In his essay, Skinner carries the effects of apathy to its logical conclusion: cultural stagnation.
But that’s only hakuna matata – no worries, no progress – for the masses, not the movers and shakers of this nation. To a certain extent, the status quo needs the public’s indifference in order to hold on to those privileged positions. And to push those agendas.
Why else has the Patriot Act II – a complete violation of our constitutional rights – gotten so far? The newspapers are writing about it and city council resolutions are condemning it. But the masses haven’t gotten behind it and the question is why?
Section 201 of the Act’s text states: “The government need not disclose information about individuals detained in investigations of terrorism until disclosure occurs routinely upon the initiation of criminal charges.” Goodbye, Bill of Rights.
Or affirmative action. Take my campus, the University of Michigan, the hotbed for a national debate. A poll taken right around decision time showed that nearly one in five U-M students surveyed simply didn’t hold an opinion on the issue. We just don’t care, one way or the other, the consensus was.
Scary stuff. But I’m getting into problems again, and I don’t want to lose you. So let’s jump to solutions.
Basically, if it’s going to be us that will inherit this planet, we’re going to have to step up and do a few things to ensure its survival. The first thing, of course, would be to show a sign of life. Educated expression, and not ignorant indifference. The second thing relates to the first: education. Hey, knowledge is power.
But be careful. It’s easy to sit back and watch CNN and “objectively” observe and then talk to your friends and sound all edumacated, now that you have the “facts” and have drawn your own conclusions off of them. It’s the whole taking it a step further and trying to look at things from a multi-dimensional viewpoint that tends to be our problem. We’re comfortable with what we got, what we know. It’s unsettling to hear different things, to reject the tide of the crowd and to figure out the truth.
It’s human nature to want to simplify information into easily-processed bite-sized morsels. But truth is often never so simple as black and white, especially in times of crisis and suffering. It’s multifaceted and it deserves to be scrutinized as such. And man, that takes so much work! But exerting that effort is critical, I promise you.
How many of you have traveled overseas? How else would you understand that people are not happy with our foreign policy? That certainly doesn’t bode well for us and our future endeavors at international relations, as globalization further intertwines our economy with other countries.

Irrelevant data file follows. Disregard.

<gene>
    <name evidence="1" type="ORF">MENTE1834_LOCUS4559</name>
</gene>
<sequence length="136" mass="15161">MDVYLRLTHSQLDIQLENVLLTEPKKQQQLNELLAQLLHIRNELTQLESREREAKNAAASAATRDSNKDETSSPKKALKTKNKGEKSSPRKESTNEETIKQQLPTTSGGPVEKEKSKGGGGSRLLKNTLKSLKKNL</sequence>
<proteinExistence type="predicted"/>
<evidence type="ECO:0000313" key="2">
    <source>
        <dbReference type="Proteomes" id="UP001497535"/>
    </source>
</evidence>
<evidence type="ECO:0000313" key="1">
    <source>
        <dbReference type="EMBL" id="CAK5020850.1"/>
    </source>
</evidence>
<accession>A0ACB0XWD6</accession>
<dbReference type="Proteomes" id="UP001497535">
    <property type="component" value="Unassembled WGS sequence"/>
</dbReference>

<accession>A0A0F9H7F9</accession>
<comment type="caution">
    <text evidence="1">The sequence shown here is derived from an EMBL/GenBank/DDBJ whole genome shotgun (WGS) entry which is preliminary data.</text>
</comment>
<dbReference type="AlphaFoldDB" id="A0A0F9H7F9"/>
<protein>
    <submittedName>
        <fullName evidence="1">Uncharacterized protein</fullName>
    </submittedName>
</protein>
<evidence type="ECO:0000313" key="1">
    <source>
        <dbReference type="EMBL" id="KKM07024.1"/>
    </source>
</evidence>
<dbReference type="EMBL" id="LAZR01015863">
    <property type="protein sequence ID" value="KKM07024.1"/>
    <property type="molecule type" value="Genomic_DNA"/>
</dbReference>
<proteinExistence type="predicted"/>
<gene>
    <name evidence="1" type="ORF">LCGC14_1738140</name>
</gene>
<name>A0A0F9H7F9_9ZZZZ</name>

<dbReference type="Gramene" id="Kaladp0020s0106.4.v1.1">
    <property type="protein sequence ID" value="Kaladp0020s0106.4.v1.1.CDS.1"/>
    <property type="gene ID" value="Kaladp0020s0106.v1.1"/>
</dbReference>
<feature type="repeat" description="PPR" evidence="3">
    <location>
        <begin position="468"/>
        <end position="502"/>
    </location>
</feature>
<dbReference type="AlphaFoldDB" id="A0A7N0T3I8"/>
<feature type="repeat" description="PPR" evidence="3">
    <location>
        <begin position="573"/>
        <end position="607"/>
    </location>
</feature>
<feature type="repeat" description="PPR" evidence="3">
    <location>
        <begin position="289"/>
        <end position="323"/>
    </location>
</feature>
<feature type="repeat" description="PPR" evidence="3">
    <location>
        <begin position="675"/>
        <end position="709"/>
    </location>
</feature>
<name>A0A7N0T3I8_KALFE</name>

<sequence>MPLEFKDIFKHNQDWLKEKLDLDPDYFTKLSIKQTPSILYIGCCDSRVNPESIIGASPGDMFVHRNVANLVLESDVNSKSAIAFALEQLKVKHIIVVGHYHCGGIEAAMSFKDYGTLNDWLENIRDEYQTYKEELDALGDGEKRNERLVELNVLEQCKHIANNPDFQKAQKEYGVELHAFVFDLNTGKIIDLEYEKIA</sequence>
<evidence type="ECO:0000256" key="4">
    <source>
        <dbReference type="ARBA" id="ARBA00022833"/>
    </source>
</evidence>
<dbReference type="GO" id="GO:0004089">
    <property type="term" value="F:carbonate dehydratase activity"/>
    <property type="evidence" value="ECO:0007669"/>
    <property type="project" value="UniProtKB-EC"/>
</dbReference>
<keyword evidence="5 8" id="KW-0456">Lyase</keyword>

There are also many domestic issues we don’t seem to see, like the stratification of wealth in this nation. It’s just mind-boggling that 10 percent of American families hold two-thirds of the wealth. And that divide between rich and poor is growing because we’re still pushing tax cuts and school vouchers and trying to convince ourselves that everyone’s competing on equal footing.
These are difficult concepts to grasp, I understand. Education is vital, but it’s wasted without critical thinking skills. That’s another arena we need to work on, analyzing the stuff that’s being shoved down our throats, war and abortion and homosexuality and religion and politics and terrorism. Analyzing rather than swallowing politely, turning our heads, and throwing it all up.
Please, take everything I said here and mull it over – and then tell me I’m a complete idiot. I’ll thank you for it, because you’ll have proved me wrong by showing that we’re still picky about the information we consume. The memory of your criticism will help me feel better when I see students shudder at reading assignments and forego The Guardian for The Enquirer. Or worse, watch the local news instead of reading a credible newspaper.
Perhaps you agree that we have a problem here, but that this problem does not affect you. “To think that we can escape control is a delusion that prevents us from attending to the task of making a better world,” our man Skinner said. So to those of you that think they are exceptions to the rule: you’re deluding yourselves. You’re as much caught in this mess as the rest of us, myself included.
Ok, so processing information and sorting the wheat from the chafe (the gems from the crap) is the first step. But there’s still enough important information out there to fry our synapses and send us into overload. That’s where priorities come in. Choose your battles carefully. Perhaps championing for campaign finance reform is your true calling or maybe it’s finding the cure for cancer.
Remember that you don’t have to solve all of the world’s problems by yourself, or in just one night. If enough of us start to care and wield our fortes to fill the gaps in the system, then our futures really will have a fighting chance.